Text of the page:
A spokesman for the Department of Education said last night: "Schools were previously funded for the size of building they had. They were also funded for the size of sports facilities they had. One of the proposals is that all that funding should be lumped into a single payment for pupils. That is an anomaly in the system and the minister has already said that this is one of the areas he is keen to look at as part of the consultation response."
An overriding anomaly is the scale on which grammar schools will benefit under the proposals. A total of 60 of Northern Ireland's 68 grammar schools will gain anything from £19,405 (Lumen Christi College, Londonderry) to £78,320 (Thornhill College, also in Derry).
It is thought that the elite schools will benefit based on the size of their school population, which is why Methody, Inst and Victoria College all receive a boost.
What are the changes, and why are they so controversial?
Q What exactly do the proposed changes to the way schools are funded involve?
A The proposals are contained in a 160-page report, which was commissioned by Education Minister John O'Dowd last year.
The report assesses the effectiveness of the current system of deciding how much money every school in Northern Ireland receives annually, and how it should be changed.
The extensive review of schools was led by Professor Sir Robert Salisbury.
Q So what ultimately are the proposals?
A The following changes are proposed:
* A revised system for how schools are funded will primarily target pupils from socially disadvantaged backgrounds.
Under this new system, schools with high levels of children from socially deprived backgrounds will receive significantly more funding.
Schools in more affluent areas would lose thousands of pounds in funding through the funding re-allocation.
* The percentage of pupils receiving free schools meals should continue to be used to measure a school's social deprivation levels. That measure is controversial because it does not take account of the working poor, according to critics. However, the report recommends consideration of an alternative measure of social deprivation.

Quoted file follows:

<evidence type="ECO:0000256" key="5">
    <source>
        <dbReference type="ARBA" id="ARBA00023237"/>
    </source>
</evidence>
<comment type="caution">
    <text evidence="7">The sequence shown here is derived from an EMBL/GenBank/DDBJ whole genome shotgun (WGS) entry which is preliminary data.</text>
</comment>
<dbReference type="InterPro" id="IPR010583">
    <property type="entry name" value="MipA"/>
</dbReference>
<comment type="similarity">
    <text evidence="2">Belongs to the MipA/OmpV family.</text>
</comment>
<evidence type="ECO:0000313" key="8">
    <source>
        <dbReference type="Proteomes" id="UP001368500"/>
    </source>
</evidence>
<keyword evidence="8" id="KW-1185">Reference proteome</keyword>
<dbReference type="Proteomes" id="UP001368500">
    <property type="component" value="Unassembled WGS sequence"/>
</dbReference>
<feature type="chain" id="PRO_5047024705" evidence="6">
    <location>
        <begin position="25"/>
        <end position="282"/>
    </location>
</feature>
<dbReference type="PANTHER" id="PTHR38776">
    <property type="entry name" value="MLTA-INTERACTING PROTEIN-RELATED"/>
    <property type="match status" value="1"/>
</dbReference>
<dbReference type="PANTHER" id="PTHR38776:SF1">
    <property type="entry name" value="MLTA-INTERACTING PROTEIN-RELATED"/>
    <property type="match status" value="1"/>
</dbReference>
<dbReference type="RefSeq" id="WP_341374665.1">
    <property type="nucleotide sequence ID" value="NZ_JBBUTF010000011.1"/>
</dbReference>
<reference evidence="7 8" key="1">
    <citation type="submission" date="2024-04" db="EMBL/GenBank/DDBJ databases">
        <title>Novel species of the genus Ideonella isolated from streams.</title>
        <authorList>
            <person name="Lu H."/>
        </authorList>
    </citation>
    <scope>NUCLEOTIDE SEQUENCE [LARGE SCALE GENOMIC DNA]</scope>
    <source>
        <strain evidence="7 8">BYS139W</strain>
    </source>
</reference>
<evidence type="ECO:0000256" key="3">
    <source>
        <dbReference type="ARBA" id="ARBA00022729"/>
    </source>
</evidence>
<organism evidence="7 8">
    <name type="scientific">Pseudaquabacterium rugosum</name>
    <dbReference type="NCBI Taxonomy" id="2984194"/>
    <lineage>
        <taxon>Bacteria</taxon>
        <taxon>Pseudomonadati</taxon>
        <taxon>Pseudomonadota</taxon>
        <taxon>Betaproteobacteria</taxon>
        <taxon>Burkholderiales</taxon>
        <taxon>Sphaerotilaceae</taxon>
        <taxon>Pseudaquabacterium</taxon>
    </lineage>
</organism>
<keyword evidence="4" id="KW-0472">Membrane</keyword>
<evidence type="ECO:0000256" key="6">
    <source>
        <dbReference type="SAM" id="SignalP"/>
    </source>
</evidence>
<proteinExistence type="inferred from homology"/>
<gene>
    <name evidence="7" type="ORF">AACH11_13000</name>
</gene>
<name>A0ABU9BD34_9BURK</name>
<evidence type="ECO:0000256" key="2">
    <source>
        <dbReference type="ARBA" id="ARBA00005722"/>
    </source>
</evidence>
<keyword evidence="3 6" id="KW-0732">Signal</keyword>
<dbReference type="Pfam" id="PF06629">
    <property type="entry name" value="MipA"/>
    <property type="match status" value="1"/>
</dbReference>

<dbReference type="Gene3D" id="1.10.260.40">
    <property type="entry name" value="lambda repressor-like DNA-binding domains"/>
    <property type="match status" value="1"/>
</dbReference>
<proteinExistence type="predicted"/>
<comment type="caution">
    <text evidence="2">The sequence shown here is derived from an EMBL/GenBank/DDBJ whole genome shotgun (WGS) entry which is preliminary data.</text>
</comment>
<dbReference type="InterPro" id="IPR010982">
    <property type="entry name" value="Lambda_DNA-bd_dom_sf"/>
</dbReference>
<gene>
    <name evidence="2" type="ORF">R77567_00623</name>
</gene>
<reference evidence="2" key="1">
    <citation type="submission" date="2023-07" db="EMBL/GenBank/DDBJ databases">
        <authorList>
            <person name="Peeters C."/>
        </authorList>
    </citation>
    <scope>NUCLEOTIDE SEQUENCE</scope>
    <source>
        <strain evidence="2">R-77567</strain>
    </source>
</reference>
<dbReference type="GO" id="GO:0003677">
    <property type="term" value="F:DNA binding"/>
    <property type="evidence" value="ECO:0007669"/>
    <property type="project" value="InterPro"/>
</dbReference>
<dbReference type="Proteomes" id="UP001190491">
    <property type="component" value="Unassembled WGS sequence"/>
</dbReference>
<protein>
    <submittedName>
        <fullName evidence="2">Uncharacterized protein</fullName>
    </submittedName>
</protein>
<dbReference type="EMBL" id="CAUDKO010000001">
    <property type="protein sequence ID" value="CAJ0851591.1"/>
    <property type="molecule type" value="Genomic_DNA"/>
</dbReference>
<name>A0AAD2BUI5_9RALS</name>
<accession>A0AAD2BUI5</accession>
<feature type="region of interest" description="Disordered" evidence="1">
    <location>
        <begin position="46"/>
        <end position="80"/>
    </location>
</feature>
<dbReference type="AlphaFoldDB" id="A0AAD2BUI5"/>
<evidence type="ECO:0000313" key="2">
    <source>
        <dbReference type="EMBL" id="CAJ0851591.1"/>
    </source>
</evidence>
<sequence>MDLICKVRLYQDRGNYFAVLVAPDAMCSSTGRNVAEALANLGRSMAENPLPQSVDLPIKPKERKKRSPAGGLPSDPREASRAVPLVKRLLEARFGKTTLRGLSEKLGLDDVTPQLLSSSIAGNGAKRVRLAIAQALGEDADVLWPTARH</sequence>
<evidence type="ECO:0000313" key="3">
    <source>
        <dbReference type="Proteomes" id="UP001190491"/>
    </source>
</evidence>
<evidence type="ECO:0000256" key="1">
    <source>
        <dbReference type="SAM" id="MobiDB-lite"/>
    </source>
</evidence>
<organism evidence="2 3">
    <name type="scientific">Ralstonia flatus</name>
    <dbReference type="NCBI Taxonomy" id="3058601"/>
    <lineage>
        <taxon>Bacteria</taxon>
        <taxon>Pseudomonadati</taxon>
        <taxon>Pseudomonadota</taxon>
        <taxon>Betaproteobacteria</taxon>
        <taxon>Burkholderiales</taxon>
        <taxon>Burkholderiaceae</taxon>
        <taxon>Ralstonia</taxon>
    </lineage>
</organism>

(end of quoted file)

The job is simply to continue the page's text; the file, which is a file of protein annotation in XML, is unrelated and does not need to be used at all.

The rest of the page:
* More funding for pupils in foster care and from Roma or Traveller backgrounds.
Q Why are the plans so controversial?
A Critics say the proposals will go so far to financially benefit schools in socially deprived areas that they will harm the education of pupils at schools in more affluent areas.
Schools due to fare worst financially have warned they will lose teachers, classrooms assistants and initiatives for pupils with additional educational needs.
The removal of funding allocated through the Warnock factor is particularly controversial. Schools receive thousands of pounds to help pupils with additional educational needs, such as problems with literacy and numeracy or behavioural issues. That funding will be cut under the proposals and re-allocated to schools with high levels of pupils from socially deprived backgrounds, but largely lost in schools in more affluent areas.
Q What has the Education Minister, John O'Dowd (left), said about the proposals?
A The Education Minister has backed the plans. In a hard-hitting statement on October 25, on the last day of a public consultation around the proposals, he pointed to targeting social deprivation as his key priority.
Hitting out at school principals who have voiced their concerns around the reforms, under which their schools could actually benefit, he said: "If... (the proposals) annoy some school principals, even if they are set to benefit from it, so be it. I am more annoyed that these young people's life chances are being decided by their parents' income or lack of it."